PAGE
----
Balthasar and Aly Indermühle | New work at MARS


New sculpture by Dr. Balthasar and Aly Indermühle has been installed on the MARS Gallery’s new media sculpture park.

Dr. Balthasar Indermühle, an experimental astrophysicist now working with the CSIRO has collaborated with his wife and light artist Aly Indermühle to produce a sculptural laser light work which will (literally) point to MARS in the night sky.

The sculptural work uses visible laser light to point at Mars when it is visible in the night sky, tracking its motion across the sky the work, has been unveiled in time for the city of Stonnington GLOW Festival, positioned ironically on the roof of a new media sculpture park.

Dr. Balthasar Indermühle is an experimental astrophysicist with the CSIRO in Sydney, Australia. He’s also a director, software developer, and electronics specialist, providing his rare to find skill set for clients worldwide through Sydney based Inside Systems Pty Ltd. As an experienced pilot, scientist, software developer and photographer he is a true renaissance man.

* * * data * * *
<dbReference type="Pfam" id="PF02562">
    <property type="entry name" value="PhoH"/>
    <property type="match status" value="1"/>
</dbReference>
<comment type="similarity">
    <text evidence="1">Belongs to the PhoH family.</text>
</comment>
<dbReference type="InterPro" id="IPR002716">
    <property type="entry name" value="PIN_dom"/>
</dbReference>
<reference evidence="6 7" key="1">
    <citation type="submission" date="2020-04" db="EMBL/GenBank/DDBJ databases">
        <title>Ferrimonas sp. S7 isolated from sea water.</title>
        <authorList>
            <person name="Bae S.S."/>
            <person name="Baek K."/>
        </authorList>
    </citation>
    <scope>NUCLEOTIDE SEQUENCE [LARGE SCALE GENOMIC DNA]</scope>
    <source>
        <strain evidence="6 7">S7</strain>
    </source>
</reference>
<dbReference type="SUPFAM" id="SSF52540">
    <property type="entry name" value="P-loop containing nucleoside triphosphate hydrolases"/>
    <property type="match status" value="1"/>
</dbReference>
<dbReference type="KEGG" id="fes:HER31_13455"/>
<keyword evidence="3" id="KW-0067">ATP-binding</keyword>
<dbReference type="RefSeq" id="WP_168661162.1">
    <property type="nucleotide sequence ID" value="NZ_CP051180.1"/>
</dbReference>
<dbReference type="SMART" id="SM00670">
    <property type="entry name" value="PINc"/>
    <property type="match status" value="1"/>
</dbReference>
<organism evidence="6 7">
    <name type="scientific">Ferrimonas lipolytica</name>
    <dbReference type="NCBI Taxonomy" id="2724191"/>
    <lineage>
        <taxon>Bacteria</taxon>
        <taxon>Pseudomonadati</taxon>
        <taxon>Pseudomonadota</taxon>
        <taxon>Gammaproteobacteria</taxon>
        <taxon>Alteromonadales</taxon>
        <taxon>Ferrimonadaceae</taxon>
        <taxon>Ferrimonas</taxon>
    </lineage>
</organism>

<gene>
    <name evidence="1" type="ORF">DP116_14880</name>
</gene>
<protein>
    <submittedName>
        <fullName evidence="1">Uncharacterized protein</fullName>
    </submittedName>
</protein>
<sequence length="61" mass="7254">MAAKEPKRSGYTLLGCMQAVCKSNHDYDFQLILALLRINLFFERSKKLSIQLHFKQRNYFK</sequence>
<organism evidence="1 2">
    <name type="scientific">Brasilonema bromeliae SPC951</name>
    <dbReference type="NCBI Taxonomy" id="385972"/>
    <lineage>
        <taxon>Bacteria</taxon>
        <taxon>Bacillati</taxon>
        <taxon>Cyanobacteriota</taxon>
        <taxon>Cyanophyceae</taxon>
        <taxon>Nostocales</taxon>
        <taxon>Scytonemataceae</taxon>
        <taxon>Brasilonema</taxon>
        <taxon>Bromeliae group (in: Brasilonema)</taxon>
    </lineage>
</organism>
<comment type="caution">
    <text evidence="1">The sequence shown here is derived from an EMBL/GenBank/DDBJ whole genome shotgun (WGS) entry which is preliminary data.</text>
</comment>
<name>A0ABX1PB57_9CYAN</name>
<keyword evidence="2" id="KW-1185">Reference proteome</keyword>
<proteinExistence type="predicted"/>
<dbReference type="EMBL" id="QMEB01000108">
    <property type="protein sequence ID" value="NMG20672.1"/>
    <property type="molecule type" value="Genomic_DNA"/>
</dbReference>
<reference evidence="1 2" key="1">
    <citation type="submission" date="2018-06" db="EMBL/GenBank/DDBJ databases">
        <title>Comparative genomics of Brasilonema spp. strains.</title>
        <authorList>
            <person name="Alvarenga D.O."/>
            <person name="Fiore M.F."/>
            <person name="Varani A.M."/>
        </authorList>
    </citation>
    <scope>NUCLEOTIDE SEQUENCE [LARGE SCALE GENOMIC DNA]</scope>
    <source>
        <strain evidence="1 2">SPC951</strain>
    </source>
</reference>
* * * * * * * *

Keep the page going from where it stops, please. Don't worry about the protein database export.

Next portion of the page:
He spent his early 1990s career in Switzerland flying aircraft and writing software, developing some of the first PC based complex airliner avionics simulation software used for pilot training.

Since then he has combined his software, flying, and scientific skills to help build some of the world’s most advanced astronomical observatories such as the Australian Square Kilometre Array Pathfinder (ASKAP) currently under construction in Western Australia, the Mopra telescope near Siding Spring in remote New South Wales, the Nanten2 telescope situated at 5000m elevation in the Chilean Atacama desert, as well as the SOFIA telescope sitting in the back of a converted 747SP aircraft.

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